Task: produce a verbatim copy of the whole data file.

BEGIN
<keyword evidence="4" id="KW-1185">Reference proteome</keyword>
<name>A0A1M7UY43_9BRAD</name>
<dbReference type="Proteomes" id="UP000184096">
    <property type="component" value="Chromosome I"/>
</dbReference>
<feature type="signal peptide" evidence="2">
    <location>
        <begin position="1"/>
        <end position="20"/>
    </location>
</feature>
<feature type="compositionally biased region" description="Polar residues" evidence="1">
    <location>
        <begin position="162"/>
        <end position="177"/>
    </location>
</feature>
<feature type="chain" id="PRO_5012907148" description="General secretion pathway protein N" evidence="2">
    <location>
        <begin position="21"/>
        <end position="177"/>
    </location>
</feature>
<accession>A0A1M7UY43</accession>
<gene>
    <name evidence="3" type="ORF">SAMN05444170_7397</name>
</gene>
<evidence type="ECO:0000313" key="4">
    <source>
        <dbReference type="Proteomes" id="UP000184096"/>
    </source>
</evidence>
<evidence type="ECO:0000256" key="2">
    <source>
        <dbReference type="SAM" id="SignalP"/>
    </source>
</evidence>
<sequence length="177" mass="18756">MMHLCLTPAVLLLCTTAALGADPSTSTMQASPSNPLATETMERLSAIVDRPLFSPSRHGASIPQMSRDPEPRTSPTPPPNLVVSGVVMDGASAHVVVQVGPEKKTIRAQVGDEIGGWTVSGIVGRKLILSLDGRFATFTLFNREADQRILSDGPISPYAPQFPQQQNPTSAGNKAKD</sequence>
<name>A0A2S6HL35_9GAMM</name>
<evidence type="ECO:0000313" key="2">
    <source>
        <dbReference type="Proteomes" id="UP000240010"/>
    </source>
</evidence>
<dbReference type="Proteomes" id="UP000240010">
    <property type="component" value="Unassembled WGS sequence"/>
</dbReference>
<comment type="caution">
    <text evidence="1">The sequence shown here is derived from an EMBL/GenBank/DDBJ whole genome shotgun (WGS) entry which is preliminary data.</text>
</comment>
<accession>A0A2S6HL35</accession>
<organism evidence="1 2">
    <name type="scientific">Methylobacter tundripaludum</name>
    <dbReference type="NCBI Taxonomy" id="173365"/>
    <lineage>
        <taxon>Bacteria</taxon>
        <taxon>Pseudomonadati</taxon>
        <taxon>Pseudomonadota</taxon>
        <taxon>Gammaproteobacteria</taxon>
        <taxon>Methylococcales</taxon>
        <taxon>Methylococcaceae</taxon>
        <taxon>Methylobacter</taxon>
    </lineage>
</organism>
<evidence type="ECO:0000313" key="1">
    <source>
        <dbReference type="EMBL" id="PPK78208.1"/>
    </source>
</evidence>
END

<keyword evidence="4" id="KW-1185">Reference proteome</keyword>
<name>A0A1M7UY43_9BRAD</name>
<dbReference type="Proteomes" id="UP000184096">
    <property type="component" value="Chromosome I"/>
</dbReference>
<feature type="signal peptide" evidence="2">
    <location>
        <begin position="1"/>
        <end position="20"/>
    </location>
</feature>
<feature type="compositionally biased region" description="Polar residues" evidence="1">
    <location>
        <begin position="162"/>
        <end position="177"/>
    </location>
</feature>
<feature type="chain" id="PRO_5012907148" description="General secretion pathway protein N" evidence="2">
    <location>
        <begin position="21"/>
        <end position="177"/>
    </location>
</feature>
<accession>A0A1M7UY43</accession>
<gene>
    <name evidence="3" type="ORF">SAMN05444170_7397</name>
</gene>
<evidence type="ECO:0000313" key="4">
    <source>
        <dbReference type="Proteomes" id="UP000184096"/>
    </source>
</evidence>
<evidence type="ECO:0000256" key="2">
    <source>
        <dbReference type="SAM" id="SignalP"/>
    </source>
</evidence>
<sequence length="177" mass="18756">MMHLCLTPAVLLLCTTAALGADPSTSTMQASPSNPLATETMERLSAIVDRPLFSPSRHGASIPQMSRDPEPRTSPTPPPNLVVSGVVMDGASAHVVVQVGPEKKTIRAQVGDEIGGWTVSGIVGRKLILSLDGRFATFTLFNREADQRILSDGPISPYAPQFPQQQNPTSAGNKAKD</sequence>
<name>A0A2S6HL35_9GAMM</name>
<evidence type="ECO:0000313" key="2">
    <source>
        <dbReference type="Proteomes" id="UP000240010"/>
    </source>
</evidence>
<dbReference type="Proteomes" id="UP000240010">
    <property type="component" value="Unassembled WGS sequence"/>
</dbReference>
<comment type="caution">
    <text evidence="1">The sequence shown here is derived from an EMBL/GenBank/DDBJ whole genome shotgun (WGS) entry which is preliminary data.</text>
</comment>
<accession>A0A2S6HL35</accession>
<organism evidence="1 2">
    <name type="scientific">Methylobacter tundripaludum</name>
    <dbReference type="NCBI Taxonomy" id="173365"/>
    <lineage>
        <taxon>Bacteria</taxon>
        <taxon>Pseudomonadati</taxon>
        <taxon>Pseudomonadota</taxon>
        <taxon>Gammaproteobacteria</taxon>
        <taxon>Methylococcales</taxon>
        <taxon>Methylococcaceae</taxon>
        <taxon>Methylobacter</taxon>
    </lineage>
</organism>
<evidence type="ECO:0000313" key="1">
    <source>
        <dbReference type="EMBL" id="PPK78208.1"/>
    </source>
</evidence>